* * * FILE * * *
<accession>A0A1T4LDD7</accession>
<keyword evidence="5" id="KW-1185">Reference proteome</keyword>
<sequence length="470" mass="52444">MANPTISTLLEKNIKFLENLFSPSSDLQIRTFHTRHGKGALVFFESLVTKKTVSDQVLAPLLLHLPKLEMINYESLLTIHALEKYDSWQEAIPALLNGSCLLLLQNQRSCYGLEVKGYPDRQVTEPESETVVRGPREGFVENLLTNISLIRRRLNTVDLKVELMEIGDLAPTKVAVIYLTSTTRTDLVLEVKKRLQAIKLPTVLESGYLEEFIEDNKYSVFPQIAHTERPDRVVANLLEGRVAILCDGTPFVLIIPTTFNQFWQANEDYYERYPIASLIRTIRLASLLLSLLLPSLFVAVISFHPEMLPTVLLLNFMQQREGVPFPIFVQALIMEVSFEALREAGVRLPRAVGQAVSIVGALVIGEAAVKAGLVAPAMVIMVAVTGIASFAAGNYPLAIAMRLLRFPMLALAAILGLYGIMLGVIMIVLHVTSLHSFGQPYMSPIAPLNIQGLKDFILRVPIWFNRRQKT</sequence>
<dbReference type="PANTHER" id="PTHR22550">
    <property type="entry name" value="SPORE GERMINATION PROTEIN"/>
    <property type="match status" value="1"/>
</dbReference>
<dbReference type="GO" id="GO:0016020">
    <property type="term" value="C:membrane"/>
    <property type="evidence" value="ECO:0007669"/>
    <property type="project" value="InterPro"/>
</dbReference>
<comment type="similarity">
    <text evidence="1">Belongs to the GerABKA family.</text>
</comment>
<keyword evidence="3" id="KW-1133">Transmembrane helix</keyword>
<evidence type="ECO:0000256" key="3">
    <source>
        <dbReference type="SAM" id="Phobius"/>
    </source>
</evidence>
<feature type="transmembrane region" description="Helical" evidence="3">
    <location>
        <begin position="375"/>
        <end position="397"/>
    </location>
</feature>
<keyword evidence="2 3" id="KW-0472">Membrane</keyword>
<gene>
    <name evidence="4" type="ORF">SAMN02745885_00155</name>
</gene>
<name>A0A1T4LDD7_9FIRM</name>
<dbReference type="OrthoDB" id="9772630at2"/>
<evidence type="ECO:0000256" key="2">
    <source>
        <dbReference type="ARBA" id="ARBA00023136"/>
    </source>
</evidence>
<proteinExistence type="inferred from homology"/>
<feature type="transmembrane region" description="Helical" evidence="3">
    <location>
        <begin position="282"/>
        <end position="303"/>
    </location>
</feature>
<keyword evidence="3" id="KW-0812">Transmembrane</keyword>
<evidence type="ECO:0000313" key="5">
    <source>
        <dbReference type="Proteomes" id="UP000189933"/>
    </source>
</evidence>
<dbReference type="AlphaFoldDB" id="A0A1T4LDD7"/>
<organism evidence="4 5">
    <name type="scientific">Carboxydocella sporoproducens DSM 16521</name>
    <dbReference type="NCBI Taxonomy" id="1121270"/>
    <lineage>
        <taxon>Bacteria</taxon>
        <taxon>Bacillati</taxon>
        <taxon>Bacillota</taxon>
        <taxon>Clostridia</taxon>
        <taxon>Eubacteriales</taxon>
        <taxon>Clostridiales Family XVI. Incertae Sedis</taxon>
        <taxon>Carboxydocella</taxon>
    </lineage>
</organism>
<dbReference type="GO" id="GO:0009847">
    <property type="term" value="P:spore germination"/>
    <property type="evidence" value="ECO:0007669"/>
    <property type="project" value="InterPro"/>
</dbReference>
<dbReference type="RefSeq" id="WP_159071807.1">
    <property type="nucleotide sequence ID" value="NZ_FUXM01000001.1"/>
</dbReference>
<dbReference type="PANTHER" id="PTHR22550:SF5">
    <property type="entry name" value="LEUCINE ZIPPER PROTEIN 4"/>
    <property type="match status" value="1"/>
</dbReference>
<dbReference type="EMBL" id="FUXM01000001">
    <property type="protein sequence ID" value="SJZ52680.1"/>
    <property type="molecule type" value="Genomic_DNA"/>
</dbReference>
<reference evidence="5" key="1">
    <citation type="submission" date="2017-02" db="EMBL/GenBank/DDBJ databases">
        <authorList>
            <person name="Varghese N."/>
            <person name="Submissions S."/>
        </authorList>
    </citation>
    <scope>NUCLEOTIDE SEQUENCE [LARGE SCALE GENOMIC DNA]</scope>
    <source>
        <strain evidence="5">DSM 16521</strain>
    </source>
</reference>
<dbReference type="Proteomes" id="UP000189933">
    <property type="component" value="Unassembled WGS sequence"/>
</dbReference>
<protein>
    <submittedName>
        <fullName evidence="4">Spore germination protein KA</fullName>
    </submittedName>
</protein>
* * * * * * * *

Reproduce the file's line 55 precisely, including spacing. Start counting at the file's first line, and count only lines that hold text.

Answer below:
    <dbReference type="NCBI Taxonomy" id="1121270"/>